The hydrophobic olefin fibers in combination with the Nylon materials make the Swiftwick Aspire Zero a favorite for those needing a sock that'll keep feet dry. The construction provides ample ventilation that easily moves moisture from the foot, through the sock, and out. We are super impressed with its specific fit and its lack of movement while running long and hard days. Even when wet, it dried quickly and kept our feet relatively dry. As a result, it's well recommended for warm weather on terrain that doesn't require a whole lot of support or cushioning.
While it's hard to find anything truly wrong with this sock, we'd have to say the biggest caveat is simply in its intended construction. While this isn't bad, as it's been designed as a lightweight sock option, it isn't a great recommendation for those that require a little extra cushioning. In addition, while the material isn't very slippery, because it is so thin we noticed it does slip around in wider, sloppier shoes. So it does require a tighter fitting shoe to avoid this issue. Overall, a great running sock that has a wide range of utility.
Read review: Swiftwick Aspire Zero
Why You Should Trust Us
Andy Wellman and Amber King provide quality insights into running gear. Both are avid runners, participating in ultra-distance marathons. Andy has participated in 100-mile marathons, while Amber continues to train hard for 50-mile trail marathons that take place throughout the USA. They play in places from Oregon to Colorado to Ontario, visiting canyons, beaches, mountains, deserts and more. Both have been gear testers and contributors to OutdoorGearLab for over five years, keeping tabs on the industry and testing new models, to help make the best recommendations possible.
To determine the best overall pair, we put each sock through months of field testing and then conducted other tests to fine-tune our findings. We ran through all sorts of weather, battling technical trails and long days on the pavement. We tried different lengths, levels of cushioning, and banged out 1000's of miles throughout the country. Our team of tried and true testers looks at each sock comparatively, qualifying each with the use of five important metrics. After putting our legs through the "stuff" we come back to provide you with an unbiased and quality overview of the best running socks on the market.Related: How We Tested Running Socks
Analysis and Test Results
Running socks help to form an essential bond between your foot and running shoe. They have some specially adapted features that normal socks do not, such as extra padding in places of high impact and wear, moisture-wicking fibers, panels of super-thin breathable mesh, and an ergonomic fit. These features work to prevent blisters, the mortal enemy of the runner. Blisters typically occur after running for a long period or distance and are more prone to form where there is rubbing, friction, heat, and moisture. Eliminating these four factors is the primary role of a running sock and the reason why a good pair is worth its weight in gold.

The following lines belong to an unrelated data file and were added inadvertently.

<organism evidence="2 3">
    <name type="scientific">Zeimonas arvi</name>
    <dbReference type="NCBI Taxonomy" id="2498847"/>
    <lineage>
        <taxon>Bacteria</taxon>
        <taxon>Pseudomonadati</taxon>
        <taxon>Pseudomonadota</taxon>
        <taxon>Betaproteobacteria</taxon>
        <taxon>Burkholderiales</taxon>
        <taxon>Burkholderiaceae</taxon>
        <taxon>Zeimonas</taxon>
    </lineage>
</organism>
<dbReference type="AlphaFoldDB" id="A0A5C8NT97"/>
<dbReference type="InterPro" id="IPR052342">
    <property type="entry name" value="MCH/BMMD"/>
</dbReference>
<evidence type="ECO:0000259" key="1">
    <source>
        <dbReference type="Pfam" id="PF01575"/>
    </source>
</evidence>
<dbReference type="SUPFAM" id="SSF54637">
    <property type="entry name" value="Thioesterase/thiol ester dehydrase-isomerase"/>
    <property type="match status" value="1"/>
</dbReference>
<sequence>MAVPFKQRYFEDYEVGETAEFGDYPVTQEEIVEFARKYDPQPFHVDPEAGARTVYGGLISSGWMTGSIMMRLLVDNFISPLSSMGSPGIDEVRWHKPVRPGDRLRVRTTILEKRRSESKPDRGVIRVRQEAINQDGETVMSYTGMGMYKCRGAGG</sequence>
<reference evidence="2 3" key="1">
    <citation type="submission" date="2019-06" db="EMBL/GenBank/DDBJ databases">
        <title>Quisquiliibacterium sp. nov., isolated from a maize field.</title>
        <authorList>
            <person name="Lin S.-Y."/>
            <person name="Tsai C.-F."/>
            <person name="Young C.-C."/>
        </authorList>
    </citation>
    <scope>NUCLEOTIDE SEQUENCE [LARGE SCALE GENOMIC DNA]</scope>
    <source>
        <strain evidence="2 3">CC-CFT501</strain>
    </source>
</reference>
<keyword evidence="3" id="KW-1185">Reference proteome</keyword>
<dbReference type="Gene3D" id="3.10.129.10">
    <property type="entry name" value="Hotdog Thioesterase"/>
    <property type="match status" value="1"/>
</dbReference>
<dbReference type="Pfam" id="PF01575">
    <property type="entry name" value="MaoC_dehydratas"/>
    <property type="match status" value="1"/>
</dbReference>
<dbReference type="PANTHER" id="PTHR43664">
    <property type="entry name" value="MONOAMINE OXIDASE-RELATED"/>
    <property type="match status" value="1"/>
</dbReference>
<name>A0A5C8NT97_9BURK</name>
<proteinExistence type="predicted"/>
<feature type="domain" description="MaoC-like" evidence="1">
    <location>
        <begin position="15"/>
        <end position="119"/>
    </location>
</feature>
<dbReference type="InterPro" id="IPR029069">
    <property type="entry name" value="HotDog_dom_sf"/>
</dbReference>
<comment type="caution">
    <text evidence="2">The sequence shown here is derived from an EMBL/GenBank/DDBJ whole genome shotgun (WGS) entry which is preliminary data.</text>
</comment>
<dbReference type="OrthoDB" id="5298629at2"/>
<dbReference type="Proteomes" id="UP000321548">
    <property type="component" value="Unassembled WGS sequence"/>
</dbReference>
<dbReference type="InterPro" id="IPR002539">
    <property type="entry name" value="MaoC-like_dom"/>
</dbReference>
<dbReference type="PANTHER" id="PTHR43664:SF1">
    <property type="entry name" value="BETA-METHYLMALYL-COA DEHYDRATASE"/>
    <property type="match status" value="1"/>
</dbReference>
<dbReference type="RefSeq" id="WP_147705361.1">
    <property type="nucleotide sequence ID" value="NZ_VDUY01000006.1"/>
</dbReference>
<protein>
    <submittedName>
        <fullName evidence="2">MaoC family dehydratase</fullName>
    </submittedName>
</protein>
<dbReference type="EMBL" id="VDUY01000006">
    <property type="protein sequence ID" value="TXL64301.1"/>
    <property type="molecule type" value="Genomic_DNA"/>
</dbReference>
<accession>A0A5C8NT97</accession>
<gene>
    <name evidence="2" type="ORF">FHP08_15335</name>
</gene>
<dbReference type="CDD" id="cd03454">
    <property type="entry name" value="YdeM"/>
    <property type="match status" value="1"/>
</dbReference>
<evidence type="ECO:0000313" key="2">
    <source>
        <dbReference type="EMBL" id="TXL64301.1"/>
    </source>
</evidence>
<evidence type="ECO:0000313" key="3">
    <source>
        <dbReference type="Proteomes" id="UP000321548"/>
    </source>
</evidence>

Related: Buying Advice for Running Socks
One of the most important points to consider is which sock simply offers the best value! When it comes to running socks, it's important to look at the durability in addition to the price. This will inherently tell you which will offer you the best bang for your buck. Our Best Buy award winner, the Balega Silver No Show is offered at a fair price with surprising comfort features. The Darn Tough brand is another to consider with its unbeatable durability and lifetime unconditional guarantee, even though it costs a few dollars more. The range of cost for socks is small, but the real value is in how many miles you can put in before needing a new running sock.
Comfort is the most important consideration when evaluating a running sock. How a sock feels will determine whether you wear it every day or never again. We began by examining how the material felt. Was it rough and abrasive, or soft and supple? Were there exposed seams that cause rubbing or friction? Did the sock hug our foot comfortably or squish the toes? Did the sock pinch the front or back of the ankle or the top of the foot, or easily stay in place with no discomfort? Where is the padding located? While there is a lot to consider in this metric, we ultimately determined which was the most comfortable when evaluating the feel of the sock both in and out of the running shoe. We also took a critical look at where cushioning was targeted. Socks that simply felt the most comfortable with padding targeted to all the right places did the best. This metric makes up for 25% of the scoring.